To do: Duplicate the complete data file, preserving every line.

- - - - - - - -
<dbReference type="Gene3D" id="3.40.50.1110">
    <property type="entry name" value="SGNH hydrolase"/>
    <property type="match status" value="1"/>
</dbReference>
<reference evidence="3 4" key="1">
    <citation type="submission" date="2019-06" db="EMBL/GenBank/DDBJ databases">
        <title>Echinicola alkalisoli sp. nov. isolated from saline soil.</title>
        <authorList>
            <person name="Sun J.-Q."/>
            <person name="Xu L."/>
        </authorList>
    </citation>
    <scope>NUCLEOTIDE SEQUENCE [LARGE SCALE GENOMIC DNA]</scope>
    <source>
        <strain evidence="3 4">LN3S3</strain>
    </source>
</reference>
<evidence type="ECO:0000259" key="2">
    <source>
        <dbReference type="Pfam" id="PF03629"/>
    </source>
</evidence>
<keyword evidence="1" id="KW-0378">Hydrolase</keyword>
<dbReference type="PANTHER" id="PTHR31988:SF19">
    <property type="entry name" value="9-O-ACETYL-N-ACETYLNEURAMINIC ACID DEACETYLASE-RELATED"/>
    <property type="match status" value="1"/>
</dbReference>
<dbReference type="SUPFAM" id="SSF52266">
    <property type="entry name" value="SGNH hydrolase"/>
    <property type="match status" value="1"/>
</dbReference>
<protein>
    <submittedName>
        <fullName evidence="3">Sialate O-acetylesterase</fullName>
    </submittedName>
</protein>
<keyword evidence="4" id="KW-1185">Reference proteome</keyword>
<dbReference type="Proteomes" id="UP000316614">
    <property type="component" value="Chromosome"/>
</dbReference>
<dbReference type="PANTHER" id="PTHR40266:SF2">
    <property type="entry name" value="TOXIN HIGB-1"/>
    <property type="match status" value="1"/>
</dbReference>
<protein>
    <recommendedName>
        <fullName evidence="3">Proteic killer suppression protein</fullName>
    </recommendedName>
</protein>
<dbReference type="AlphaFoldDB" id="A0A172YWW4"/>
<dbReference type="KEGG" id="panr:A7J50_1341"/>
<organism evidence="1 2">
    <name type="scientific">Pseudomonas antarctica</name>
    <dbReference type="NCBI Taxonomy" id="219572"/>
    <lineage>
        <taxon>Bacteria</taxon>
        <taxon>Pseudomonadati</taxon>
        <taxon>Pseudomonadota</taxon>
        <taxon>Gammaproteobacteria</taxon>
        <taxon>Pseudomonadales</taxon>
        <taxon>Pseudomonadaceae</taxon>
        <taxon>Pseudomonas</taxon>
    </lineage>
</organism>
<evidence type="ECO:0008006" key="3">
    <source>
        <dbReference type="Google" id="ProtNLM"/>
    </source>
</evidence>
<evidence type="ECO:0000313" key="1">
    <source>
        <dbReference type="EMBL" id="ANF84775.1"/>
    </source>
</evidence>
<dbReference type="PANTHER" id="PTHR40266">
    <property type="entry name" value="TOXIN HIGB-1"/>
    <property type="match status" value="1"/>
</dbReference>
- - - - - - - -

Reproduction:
<dbReference type="Gene3D" id="3.40.50.1110">
    <property type="entry name" value="SGNH hydrolase"/>
    <property type="match status" value="1"/>
</dbReference>
<reference evidence="3 4" key="1">
    <citation type="submission" date="2019-06" db="EMBL/GenBank/DDBJ databases">
        <title>Echinicola alkalisoli sp. nov. isolated from saline soil.</title>
        <authorList>
            <person name="Sun J.-Q."/>
            <person name="Xu L."/>
        </authorList>
    </citation>
    <scope>NUCLEOTIDE SEQUENCE [LARGE SCALE GENOMIC DNA]</scope>
    <source>
        <strain evidence="3 4">LN3S3</strain>
    </source>
</reference>
<evidence type="ECO:0000259" key="2">
    <source>
        <dbReference type="Pfam" id="PF03629"/>
    </source>
</evidence>
<keyword evidence="1" id="KW-0378">Hydrolase</keyword>
<dbReference type="PANTHER" id="PTHR31988:SF19">
    <property type="entry name" value="9-O-ACETYL-N-ACETYLNEURAMINIC ACID DEACETYLASE-RELATED"/>
    <property type="match status" value="1"/>
</dbReference>
<dbReference type="SUPFAM" id="SSF52266">
    <property type="entry name" value="SGNH hydrolase"/>
    <property type="match status" value="1"/>
</dbReference>
<protein>
    <submittedName>
        <fullName evidence="3">Sialate O-acetylesterase</fullName>
    </submittedName>
</protein>
<keyword evidence="4" id="KW-1185">Reference proteome</keyword>
<dbReference type="Proteomes" id="UP000316614">
    <property type="component" value="Chromosome"/>
</dbReference>
<dbReference type="PANTHER" id="PTHR40266:SF2">
    <property type="entry name" value="TOXIN HIGB-1"/>
    <property type="match status" value="1"/>
</dbReference>
<protein>
    <recommendedName>
        <fullName evidence="3">Proteic killer suppression protein</fullName>
    </recommendedName>
</protein>
<dbReference type="AlphaFoldDB" id="A0A172YWW4"/>
<dbReference type="KEGG" id="panr:A7J50_1341"/>
<organism evidence="1 2">
    <name type="scientific">Pseudomonas antarctica</name>
    <dbReference type="NCBI Taxonomy" id="219572"/>
    <lineage>
        <taxon>Bacteria</taxon>
        <taxon>Pseudomonadati</taxon>
        <taxon>Pseudomonadota</taxon>
        <taxon>Gammaproteobacteria</taxon>
        <taxon>Pseudomonadales</taxon>
        <taxon>Pseudomonadaceae</taxon>
        <taxon>Pseudomonas</taxon>
    </lineage>
</organism>
<evidence type="ECO:0008006" key="3">
    <source>
        <dbReference type="Google" id="ProtNLM"/>
    </source>
</evidence>
<evidence type="ECO:0000313" key="1">
    <source>
        <dbReference type="EMBL" id="ANF84775.1"/>
    </source>
</evidence>
<dbReference type="PANTHER" id="PTHR40266">
    <property type="entry name" value="TOXIN HIGB-1"/>
    <property type="match status" value="1"/>
</dbReference>